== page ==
Researchers have discovered an unusual neutron star that emits radio signals and rotates very slowly, making one revolution every 76 seconds. The uniqueness of the star is that it is located in the neutron stars graveyard, where pulsations are not expected. The discovery was made using the MeerKAT radio telescope in South Africa.
Initially, the star was detected by a single pulse. It was then possible to confirm the presence of several pulses, using simultaneous consecutive eight-second images to confirm its position.
Neutron stars are extremely dense supernova remnants formed by the explosions of massive stars. Scientists know about 3,000 such stars in our galaxy. However, the new discovery is unlike anything else seen before. The team believes that it may belong to the theoretical class of ultra-long-lived magnetars – stars with extremely strong magnetic fields.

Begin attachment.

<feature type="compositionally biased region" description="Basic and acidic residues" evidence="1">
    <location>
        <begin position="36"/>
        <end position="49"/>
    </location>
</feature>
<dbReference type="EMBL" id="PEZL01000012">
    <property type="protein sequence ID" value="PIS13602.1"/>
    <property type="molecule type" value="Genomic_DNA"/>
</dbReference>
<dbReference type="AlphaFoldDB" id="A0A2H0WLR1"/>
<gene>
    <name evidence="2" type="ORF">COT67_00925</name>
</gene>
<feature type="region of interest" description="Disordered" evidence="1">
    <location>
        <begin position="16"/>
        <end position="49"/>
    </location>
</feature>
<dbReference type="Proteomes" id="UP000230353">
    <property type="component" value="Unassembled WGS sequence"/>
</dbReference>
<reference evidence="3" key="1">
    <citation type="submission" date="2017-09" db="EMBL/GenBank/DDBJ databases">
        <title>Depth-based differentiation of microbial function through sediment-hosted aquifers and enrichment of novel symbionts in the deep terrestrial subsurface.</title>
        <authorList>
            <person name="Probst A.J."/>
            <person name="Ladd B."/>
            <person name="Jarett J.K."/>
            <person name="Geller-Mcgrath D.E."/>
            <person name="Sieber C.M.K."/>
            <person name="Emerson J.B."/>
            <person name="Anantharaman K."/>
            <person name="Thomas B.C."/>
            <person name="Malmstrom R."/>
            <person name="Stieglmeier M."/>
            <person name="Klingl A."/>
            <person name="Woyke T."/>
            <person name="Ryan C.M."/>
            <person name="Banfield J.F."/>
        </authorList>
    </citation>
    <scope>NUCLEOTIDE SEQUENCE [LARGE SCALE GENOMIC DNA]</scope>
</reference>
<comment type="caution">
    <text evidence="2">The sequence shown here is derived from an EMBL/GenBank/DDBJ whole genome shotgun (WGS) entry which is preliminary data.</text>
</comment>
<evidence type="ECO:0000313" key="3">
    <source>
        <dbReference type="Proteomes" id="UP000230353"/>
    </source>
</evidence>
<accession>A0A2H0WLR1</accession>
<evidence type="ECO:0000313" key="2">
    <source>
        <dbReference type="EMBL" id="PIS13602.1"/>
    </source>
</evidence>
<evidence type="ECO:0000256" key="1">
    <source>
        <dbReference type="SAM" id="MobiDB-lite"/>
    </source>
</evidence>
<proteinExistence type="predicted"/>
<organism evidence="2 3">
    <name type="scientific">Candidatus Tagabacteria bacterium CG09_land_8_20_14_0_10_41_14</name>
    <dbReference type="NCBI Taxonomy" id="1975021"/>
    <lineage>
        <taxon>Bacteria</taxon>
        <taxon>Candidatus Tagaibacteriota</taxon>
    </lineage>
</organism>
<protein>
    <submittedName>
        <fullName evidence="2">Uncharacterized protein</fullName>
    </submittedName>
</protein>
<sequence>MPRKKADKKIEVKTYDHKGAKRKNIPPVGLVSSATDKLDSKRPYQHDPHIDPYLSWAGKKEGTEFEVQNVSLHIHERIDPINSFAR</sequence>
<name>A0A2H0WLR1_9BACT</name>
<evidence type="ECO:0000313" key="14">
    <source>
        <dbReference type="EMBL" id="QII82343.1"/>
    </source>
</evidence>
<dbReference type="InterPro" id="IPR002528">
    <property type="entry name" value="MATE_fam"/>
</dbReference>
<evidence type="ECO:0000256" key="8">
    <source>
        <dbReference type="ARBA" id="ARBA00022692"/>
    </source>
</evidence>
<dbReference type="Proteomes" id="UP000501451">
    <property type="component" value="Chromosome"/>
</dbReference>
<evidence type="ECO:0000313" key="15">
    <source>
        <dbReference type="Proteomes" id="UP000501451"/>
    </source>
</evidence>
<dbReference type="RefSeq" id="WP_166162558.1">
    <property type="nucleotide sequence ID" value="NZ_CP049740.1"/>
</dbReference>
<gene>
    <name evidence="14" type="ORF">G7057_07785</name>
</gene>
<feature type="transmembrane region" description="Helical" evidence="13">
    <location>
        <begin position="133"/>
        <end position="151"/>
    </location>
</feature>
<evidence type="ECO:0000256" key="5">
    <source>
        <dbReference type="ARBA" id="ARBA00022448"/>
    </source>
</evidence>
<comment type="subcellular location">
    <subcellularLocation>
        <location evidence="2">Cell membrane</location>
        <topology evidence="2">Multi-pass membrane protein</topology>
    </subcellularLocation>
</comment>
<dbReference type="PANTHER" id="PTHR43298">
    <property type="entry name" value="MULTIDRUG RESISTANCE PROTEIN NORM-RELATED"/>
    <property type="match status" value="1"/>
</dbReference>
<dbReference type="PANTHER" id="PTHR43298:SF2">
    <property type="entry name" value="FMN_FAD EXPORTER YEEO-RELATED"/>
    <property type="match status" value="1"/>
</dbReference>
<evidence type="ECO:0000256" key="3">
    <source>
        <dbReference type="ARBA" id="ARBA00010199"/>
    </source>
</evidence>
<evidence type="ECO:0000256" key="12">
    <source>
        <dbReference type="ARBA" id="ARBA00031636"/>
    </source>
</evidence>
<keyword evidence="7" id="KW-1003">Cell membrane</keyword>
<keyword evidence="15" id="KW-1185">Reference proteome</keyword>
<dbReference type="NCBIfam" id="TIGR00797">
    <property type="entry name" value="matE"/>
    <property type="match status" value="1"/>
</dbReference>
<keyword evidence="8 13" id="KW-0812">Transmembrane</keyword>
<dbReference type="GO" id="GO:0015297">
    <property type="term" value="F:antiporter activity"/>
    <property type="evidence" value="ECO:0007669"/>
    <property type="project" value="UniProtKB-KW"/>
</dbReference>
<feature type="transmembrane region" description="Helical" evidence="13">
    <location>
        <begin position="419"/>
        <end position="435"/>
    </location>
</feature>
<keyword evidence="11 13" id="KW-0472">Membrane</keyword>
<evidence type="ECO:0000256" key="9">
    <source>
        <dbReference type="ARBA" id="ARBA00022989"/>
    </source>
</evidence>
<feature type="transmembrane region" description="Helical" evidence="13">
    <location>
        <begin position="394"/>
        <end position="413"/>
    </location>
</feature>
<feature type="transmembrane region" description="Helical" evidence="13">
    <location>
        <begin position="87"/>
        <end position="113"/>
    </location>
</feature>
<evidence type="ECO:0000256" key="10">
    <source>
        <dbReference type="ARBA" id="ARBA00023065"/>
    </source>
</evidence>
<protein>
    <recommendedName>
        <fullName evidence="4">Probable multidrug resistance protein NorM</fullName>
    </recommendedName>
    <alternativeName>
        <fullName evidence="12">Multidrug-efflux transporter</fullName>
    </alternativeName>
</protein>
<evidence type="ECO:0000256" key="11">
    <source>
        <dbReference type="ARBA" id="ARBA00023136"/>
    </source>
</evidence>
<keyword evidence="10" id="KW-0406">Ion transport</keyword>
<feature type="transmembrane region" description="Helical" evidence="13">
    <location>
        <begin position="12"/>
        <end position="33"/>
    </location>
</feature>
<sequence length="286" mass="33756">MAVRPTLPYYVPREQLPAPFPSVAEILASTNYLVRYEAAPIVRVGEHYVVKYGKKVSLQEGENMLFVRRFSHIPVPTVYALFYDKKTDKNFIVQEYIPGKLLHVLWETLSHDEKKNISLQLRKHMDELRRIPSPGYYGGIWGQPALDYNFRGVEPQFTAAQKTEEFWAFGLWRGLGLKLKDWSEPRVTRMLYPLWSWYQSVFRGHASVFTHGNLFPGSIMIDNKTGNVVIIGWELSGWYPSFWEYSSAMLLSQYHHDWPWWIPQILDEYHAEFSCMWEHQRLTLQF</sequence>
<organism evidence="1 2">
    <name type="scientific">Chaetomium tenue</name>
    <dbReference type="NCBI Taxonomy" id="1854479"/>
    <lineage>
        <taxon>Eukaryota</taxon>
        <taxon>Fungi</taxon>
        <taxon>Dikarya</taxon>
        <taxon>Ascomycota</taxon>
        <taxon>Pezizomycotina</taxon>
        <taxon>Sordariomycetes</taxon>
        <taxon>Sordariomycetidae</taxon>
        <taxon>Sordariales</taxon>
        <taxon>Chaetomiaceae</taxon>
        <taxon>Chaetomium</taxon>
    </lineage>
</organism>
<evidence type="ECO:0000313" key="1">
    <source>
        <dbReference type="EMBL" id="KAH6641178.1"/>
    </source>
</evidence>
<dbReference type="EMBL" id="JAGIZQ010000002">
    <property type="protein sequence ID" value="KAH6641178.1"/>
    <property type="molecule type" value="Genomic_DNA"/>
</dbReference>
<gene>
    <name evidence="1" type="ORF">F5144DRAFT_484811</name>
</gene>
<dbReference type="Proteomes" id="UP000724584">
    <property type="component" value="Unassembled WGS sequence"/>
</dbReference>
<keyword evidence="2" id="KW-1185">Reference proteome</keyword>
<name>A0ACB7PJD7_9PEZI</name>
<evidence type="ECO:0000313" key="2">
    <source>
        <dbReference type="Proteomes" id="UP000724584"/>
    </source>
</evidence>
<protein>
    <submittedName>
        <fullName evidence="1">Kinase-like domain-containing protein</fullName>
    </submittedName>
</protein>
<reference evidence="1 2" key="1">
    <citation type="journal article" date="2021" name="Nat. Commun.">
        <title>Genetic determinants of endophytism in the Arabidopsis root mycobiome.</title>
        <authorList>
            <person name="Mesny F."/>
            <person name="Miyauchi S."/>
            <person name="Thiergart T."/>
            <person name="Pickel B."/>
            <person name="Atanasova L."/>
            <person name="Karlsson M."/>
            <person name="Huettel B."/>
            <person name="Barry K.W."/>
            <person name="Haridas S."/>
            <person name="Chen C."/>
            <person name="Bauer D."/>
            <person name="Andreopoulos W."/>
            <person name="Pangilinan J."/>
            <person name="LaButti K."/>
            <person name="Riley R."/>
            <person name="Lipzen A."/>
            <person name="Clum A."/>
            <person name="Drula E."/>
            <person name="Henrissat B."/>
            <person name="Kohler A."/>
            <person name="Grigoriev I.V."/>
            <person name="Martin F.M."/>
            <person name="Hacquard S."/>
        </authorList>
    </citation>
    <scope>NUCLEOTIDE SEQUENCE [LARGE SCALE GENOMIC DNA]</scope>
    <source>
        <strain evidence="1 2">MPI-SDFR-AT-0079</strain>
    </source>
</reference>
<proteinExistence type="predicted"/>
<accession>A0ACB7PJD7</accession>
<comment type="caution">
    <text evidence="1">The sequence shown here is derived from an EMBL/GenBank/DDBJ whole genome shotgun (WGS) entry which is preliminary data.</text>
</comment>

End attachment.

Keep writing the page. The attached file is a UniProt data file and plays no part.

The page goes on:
The head of the study, Dr. Manisha Caleb, said: “Amazingly we only detect radio emission from this source for 0.5% of its rotation period. This means that it is very fortuitous that the radio beam intersected with the Earth. It is therefore likely that there are many more of these very slowly spinning sources in the Galaxy which has important implications for how neutron stars are born and age. The majority of pulsar surveys do not search for periods this long and so we have no idea how many of these sources there might be. In this case, the source was bright enough that we could detect the single pulses with the MeerTRAP instrument at MeerKAT.”
The recently discovered neutron star is called PSR J0901-4046 and appears to have at least seven different types of pulsars, some of which are very periodic. It demonstrates the characteristics of pulsars, magnets with a long period of time, and even fast radio bursts – short flashes of radio emission in random places in the sky. This is the beginning of a new class of neutron stars. How it relates to other classes remains to be seen. Most likely, there are many more. We just need to search.